Forking and Cloning from GitHub Contributing to open source projects (Part 1)

In this post I’m going to share the initial steps that you will need to take in order to be begin contributing to an open source project. I’ve covered this more generally in the past and wanted to provide a more focused post that covered these steps for a new open source contributor. For this post we’ll use the Humanitarian Toolbox allReady project as our example.

Forking a Repository

When beginning to contribute to a project on GitHub, your first step is to fork the repository. This creates a copy of that repository under your own account enabling you to begin working with the code. The rights to public repositories will be such that you can view the code, but not directly commit into the repository or create branches. This allows the project owners to control changes within their codebase. Changes are made via pull requests; which we’ll cover in a future post.

The forking step creates a copy to which you do have permission to commit and branch on and you can consider this your working copy of the project. You can make changes and commits here, safe in the knowledge that you will not affect the main repository.

The process of forking on GitHub is very simple. Make sure you are logged into your account on GitHub and then open the project you are interested in contributing to. In this example I’ll navigate to Once inside the repository you will see a “Fork” button in the upon right hand corner of the UI. Click on this button to begin the automatic forking process.


GitHub Fork Button



GitHub forking progress

Within a few seconds you’ll have your completed fork.

Cloning your Fork

Now that you have your fork, the next step is to clone the code down to your local development machine. Again, GitHub make this quite simple in their UI. To clone a repository you will need its URL. Clicking on the “Clone or download” button will open a UI showing the Git URL. A button to the right hand side of the URL allows you to copy it into your clipboard.

GitHub Clone or Download button

To perform the clone operation I’m going to demonstrate using the command line. There are various graphical tools you can use to work with Git repositories but for simple procedures, the command line is often fastest.

Open a command window and navigate to the path where you would like to clone the repository.

Use the following command to begin a clone:

git clone

Here we’ve pasted in the URL of the fork that we just copied as the argument to the “git clone” command. You will see the output of the clone command as it clones the contents of your repository onto your local device.

Git clone progress

Once the command completes you will have a new folder containing the cloned repository. We can validate this by running the “dir” command.

Directory after cloning

Next we’ll need to navigate into the newly cloned folder. Will do that with the following command:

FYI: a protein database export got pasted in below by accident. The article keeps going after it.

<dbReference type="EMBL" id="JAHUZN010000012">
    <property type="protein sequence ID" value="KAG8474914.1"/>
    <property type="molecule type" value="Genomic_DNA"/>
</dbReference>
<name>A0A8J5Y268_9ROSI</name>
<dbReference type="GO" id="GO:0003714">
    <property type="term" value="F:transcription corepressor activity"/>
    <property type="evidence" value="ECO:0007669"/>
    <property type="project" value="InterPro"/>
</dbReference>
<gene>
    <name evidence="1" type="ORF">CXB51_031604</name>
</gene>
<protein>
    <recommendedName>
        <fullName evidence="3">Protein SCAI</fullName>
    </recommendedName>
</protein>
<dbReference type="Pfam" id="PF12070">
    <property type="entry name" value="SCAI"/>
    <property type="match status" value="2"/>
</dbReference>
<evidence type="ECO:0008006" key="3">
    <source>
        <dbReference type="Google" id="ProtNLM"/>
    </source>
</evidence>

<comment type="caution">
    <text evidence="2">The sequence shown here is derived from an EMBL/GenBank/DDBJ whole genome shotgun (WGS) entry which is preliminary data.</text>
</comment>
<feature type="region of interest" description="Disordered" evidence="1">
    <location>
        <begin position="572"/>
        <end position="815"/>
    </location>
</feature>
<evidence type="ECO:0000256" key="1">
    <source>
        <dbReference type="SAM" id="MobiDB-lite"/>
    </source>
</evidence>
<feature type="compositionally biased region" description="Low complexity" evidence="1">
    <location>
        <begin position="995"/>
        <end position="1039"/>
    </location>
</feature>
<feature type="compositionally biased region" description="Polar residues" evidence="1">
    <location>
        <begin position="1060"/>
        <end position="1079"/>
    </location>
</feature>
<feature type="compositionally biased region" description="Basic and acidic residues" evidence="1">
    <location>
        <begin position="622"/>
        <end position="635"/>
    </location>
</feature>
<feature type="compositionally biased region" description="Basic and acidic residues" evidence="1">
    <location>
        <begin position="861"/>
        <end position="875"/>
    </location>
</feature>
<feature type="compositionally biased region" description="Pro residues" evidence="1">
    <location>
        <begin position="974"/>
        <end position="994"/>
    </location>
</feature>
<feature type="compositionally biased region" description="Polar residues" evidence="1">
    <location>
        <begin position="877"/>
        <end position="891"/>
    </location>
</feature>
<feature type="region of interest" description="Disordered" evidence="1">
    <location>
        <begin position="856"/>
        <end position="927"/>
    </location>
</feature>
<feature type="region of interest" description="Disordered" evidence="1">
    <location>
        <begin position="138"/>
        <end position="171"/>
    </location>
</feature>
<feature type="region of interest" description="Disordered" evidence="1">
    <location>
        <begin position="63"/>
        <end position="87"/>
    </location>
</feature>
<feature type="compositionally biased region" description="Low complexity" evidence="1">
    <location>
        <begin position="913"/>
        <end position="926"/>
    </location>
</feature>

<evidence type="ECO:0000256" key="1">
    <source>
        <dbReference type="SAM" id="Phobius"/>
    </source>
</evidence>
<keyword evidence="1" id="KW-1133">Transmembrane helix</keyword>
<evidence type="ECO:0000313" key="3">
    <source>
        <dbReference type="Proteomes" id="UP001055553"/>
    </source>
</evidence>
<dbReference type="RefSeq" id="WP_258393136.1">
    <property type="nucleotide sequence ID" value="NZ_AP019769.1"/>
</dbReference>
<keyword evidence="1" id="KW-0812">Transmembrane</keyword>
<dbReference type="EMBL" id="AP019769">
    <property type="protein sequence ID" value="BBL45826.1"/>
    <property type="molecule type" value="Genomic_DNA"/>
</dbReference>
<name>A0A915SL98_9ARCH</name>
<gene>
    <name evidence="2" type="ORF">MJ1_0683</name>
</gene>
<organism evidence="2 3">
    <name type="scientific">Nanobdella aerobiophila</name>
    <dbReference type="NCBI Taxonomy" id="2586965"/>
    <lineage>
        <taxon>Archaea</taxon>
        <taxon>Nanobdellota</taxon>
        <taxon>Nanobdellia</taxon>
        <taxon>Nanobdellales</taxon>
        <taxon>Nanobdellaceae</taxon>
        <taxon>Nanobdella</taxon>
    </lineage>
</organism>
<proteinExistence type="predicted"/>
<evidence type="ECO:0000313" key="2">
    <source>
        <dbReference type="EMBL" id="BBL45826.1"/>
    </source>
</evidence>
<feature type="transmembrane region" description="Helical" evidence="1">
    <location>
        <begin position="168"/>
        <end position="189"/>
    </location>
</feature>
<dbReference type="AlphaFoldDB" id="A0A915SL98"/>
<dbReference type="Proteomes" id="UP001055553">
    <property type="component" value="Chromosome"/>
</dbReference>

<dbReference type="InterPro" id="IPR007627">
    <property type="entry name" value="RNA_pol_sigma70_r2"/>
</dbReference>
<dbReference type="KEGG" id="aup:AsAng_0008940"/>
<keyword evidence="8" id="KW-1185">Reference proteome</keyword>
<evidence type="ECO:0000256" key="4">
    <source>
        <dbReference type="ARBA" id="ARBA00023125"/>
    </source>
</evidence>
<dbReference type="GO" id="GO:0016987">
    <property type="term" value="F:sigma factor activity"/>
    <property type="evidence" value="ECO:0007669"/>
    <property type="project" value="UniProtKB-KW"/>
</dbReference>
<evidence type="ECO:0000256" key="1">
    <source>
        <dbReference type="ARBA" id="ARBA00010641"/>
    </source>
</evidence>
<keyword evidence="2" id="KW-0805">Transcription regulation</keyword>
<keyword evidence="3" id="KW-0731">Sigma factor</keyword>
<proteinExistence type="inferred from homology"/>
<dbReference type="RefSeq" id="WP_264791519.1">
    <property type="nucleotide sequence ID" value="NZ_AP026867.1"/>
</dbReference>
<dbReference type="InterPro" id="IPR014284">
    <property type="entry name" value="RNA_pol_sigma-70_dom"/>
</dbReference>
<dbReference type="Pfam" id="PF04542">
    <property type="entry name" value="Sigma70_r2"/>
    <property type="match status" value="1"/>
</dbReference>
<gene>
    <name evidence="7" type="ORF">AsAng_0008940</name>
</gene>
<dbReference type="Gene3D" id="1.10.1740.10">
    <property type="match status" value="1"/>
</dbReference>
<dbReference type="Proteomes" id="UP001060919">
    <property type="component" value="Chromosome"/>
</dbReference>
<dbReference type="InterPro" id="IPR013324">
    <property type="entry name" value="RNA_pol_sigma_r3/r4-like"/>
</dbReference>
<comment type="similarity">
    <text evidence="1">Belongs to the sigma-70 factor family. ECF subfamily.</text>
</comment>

cd allReady

Registering an Upstream Remote

The final step is to setup a remote which points to the main repository. Remotes simply represent paths or URLs to other versions of your repository. In our case, as we cloned from our fork on GitHub a default remote will have been setup for us called origin. This origin allows us to push and pull code from our forked repository hosted on GitHub. We can list the currently configured remotes on our machine using the “git remote” command.

Default git remote for origin

Pushing and pulling from your own fork is very useful and this will be how you will work with the project most often. However, when working on that code, you’ll want to be starting from the most recent version of the code from the main allReady repository. That code may have been updated and changed since you first made your fork. In order to get access to that latest code, we’ll setup a second remote which points to the main allReady repository. We will not have commit rights there, so we cannot push changes, however, we will be able to fetch the latest commits that have occurred.

To create a new remote we use the “git remote add” command, passing in a name for the new remote and the URL as arguments. First we need the git clone URL for the remote we want to add. We can get this by heading back to GitHub in our browser. From our fork we can use the convenience link to take us back to the main repository from which we forked it.

Switch to fork parent repository on GitHub

Once back in the allReady main project we can use the same steps as we previously used to access the clone URL via the “Clone or download” button and copy it to our clipboard.

Back in our command window; to add our remote for our allReady example we’ll use:

git remote add upstream

We could name the remote anything we like, but the convention is to use upstream, so we’ll follow that.

If we run the “git remote” command again we can verify that we now have two remotes.

After adding upstream remote


That’s as far as we’ll take it in this post. We have forked a copy of a repository, in this case allReady, and then cloned the code down to our local machine. We’ve down the work needed to setup an extra remote and we are now in a position to begin working on our first issue. We’ll cover that in a future post.

If you are a visual learner, then I have a video which covers the topics in this post available up on my YouTube Channel

Other posts in this series

Part 1 – This post
Part 2 – Working on Your First GitHub Issue